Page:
Thursday, March 24, 2011

Does God Will Evil?

This is something I wrote back in the Fall (slightly modified), on Question 19, Article 9 of the Prima Pars. Does God will evil? Well, no. But He does will to permit evil. Therein lies the philosophical explanation as to why a completely good will - which is always fulfilled - can exist while evil exists. Even so, Aquinas' explanation in the Summa is not entirely satisfactory. There's something slightly off about how quickly he deals with the active and permissive will of God. But, then, our understanding of God is limited by our human way of thinking which can never adequately capture God's reality and being (don't go down the path of the Divine Names!).

Article 9: Does God Will Evil?
Since we have established that God’s will is always fulfilled, how can one reconcile evil with the will of God? Aquinas says that the good and the desirable are identical, whereas evil is the opposite. Evil, as such, can never be directly desired since it is the opposite of what is desirable. But evil may be desired indirectly, because “evil has a good attached to it, but this goes with being deprived of another good.”[1] God wills His own goodness above all, but He wills some particular goods more than others. Moral evil “He wills in no way.”[2] He does, however, will in some way physical evil or suffering for the sake of some good. That is, He wills the good of the criminal and will allow the criminal to undergo punishment through the loss of a good (a loss of liberty, etc.), for the sake of the “good attached.” Hence, God cannot be said to will physical evils or suffering in themselves, and moral evils “in no way.” The objections are three in number and worth addressing individually. The objections are, firstly, that God wills for every good to be realized, and that it is good that not only good things exist because from evils, good can follow. But the good that results from evil does not come about directly – the goodness that follows is incidental. Hence, it is not good that evil should exist. The second objector states that evil contrasts with good and contributes to the perfection of the universe. As God wills the perfection of the universe, He wills evil. Again, Aquinas points out that any good that follows from evil is not direct. Hence, it is not good that evil should exist in the universe. The last objector says that since God cannot will contradictories (x and not-x), and His will is always fulfilled, it follows that God does will evil. Aquinas responds here that “’to will evils to come into being’ and ‘to will evils not to come into being’ are not…opposed” as contradictory statements. That is, they both affirm something (to will to do x, and to will to do y) and are not contradictory. Aquinas says that God “neither wills evils to be nor wills evils not to be; he wills to allow them to happen”[3] (that is, God wills to do z). Here, the active and the permissive will of God are distinguished. God actively wills the good and permits evil to happen.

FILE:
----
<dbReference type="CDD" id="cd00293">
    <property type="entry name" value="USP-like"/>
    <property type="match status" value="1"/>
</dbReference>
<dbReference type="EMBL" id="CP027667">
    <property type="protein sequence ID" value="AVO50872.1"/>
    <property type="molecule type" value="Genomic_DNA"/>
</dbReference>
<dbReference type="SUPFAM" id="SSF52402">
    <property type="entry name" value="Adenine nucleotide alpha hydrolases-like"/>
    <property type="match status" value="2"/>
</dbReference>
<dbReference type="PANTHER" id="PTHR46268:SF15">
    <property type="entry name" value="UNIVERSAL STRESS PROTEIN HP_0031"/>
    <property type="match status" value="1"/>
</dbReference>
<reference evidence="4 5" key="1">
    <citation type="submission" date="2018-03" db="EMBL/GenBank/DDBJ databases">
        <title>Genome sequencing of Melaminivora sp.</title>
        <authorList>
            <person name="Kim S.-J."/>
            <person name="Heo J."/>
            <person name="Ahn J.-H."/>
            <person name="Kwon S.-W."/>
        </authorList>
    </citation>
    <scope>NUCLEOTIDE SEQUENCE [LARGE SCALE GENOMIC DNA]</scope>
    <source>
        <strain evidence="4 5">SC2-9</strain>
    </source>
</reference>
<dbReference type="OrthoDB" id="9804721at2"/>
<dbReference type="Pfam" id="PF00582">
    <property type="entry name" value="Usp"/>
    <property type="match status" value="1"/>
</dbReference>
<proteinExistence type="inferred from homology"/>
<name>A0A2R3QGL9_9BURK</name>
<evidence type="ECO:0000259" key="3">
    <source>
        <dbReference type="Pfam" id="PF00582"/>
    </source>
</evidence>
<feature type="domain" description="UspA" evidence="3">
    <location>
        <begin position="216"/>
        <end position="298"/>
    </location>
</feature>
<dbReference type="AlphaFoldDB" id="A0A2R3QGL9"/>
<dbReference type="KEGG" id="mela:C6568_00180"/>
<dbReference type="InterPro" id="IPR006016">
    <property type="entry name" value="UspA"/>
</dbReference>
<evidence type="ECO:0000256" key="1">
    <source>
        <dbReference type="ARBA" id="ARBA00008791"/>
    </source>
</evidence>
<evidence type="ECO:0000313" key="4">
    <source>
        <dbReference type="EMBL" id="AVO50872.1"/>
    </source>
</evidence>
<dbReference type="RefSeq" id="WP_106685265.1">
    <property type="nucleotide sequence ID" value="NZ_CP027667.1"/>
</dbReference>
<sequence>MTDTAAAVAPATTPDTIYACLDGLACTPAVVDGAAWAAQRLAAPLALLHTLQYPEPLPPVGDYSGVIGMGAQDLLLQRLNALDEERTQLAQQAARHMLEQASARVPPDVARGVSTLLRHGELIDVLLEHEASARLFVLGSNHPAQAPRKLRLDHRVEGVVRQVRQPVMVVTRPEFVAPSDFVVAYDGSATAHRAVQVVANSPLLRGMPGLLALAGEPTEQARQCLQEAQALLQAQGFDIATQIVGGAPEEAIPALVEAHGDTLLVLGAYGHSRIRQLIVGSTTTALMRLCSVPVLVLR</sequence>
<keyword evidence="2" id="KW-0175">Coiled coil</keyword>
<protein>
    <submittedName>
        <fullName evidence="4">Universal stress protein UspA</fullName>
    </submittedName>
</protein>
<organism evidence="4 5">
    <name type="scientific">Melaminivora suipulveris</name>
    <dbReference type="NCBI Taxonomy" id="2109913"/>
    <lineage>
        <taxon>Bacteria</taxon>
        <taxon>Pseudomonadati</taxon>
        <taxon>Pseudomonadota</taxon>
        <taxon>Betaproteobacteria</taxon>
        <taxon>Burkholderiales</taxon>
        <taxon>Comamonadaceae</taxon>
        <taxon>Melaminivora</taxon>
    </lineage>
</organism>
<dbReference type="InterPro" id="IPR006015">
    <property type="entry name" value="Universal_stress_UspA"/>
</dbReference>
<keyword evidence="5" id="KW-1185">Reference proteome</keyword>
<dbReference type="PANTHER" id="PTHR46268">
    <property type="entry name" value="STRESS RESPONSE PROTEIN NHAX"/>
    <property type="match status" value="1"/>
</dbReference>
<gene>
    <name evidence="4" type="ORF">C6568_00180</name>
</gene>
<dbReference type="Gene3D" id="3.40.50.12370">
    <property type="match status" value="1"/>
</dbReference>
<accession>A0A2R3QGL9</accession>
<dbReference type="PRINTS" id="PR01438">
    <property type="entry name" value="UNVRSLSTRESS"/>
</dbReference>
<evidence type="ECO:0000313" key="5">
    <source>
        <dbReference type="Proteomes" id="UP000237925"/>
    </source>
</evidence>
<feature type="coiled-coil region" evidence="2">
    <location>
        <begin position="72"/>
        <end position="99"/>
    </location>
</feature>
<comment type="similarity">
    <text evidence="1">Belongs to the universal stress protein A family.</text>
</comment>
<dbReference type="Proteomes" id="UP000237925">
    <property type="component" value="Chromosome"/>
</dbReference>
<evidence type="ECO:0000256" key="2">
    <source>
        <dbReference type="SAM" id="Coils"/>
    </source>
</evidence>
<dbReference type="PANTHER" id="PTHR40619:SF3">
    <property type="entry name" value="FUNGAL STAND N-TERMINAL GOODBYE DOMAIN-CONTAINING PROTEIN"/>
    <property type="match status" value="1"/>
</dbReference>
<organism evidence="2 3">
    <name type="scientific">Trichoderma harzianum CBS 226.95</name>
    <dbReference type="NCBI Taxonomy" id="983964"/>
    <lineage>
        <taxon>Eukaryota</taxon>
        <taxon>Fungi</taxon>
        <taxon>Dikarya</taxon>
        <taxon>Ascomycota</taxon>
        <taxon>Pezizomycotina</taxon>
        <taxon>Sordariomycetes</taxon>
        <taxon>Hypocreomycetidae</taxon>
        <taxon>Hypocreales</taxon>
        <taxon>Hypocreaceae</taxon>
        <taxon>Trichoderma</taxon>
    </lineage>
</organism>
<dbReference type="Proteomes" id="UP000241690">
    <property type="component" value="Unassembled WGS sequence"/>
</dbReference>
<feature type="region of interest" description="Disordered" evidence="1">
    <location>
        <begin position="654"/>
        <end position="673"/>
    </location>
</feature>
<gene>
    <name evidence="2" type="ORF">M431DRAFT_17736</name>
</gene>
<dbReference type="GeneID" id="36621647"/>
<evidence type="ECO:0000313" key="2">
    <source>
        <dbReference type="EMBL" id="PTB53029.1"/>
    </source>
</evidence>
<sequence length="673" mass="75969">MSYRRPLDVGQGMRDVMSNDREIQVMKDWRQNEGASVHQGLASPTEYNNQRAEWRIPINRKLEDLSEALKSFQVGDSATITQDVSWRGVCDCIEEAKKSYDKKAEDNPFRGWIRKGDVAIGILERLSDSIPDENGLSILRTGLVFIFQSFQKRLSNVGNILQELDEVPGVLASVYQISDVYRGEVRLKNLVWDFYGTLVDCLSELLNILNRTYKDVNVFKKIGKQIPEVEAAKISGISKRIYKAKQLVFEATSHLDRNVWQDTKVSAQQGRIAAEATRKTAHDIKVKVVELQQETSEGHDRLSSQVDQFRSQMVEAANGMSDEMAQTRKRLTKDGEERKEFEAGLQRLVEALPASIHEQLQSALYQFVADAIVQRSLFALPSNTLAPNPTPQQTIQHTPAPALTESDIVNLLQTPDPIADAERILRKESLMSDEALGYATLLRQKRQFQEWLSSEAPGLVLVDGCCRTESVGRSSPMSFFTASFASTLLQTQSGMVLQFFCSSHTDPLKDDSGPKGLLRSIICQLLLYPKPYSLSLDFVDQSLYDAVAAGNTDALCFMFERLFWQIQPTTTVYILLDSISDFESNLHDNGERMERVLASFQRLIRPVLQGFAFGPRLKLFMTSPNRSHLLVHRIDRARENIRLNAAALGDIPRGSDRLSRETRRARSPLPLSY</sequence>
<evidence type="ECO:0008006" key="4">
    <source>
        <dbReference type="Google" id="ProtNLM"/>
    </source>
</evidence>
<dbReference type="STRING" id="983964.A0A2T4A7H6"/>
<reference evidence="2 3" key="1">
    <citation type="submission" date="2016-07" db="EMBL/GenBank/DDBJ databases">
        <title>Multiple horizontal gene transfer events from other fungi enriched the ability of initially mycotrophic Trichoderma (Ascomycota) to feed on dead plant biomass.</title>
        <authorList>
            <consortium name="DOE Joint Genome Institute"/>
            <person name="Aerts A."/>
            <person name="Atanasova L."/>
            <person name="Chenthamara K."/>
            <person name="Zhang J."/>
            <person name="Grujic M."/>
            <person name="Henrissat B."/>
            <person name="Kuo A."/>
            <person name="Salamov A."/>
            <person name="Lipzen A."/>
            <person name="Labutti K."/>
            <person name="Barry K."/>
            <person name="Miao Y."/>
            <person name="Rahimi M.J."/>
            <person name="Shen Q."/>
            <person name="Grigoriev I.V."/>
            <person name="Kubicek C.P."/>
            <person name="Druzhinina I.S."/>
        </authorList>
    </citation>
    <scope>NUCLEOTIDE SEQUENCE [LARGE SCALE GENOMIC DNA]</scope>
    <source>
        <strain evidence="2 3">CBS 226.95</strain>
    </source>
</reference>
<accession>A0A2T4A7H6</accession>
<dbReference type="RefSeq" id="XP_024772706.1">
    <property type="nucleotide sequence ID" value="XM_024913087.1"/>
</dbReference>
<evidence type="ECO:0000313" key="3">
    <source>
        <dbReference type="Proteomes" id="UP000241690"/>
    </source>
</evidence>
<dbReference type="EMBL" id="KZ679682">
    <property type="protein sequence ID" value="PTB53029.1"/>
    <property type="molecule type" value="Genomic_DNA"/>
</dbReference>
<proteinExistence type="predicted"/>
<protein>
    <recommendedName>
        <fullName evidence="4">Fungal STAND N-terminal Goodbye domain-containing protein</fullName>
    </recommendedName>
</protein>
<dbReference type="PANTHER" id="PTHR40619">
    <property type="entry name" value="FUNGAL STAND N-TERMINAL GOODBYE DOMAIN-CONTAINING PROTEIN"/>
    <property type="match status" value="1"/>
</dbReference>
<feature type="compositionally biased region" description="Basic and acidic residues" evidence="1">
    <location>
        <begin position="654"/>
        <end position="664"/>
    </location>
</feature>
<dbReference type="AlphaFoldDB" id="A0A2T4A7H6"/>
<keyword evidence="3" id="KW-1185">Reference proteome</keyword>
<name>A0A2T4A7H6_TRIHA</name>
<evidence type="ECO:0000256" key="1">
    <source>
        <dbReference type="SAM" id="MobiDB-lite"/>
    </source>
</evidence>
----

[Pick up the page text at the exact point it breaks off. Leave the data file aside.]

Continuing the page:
[1] Thomas Aquinas, Summa Theologica, ed. T. Gilby, trans. Blackfriars vol. 5 (Great Britain: Eyre and Spottiswoode Limited, 1967), 41.

[2] Ibid., 41.

[3] Ibid., 43.

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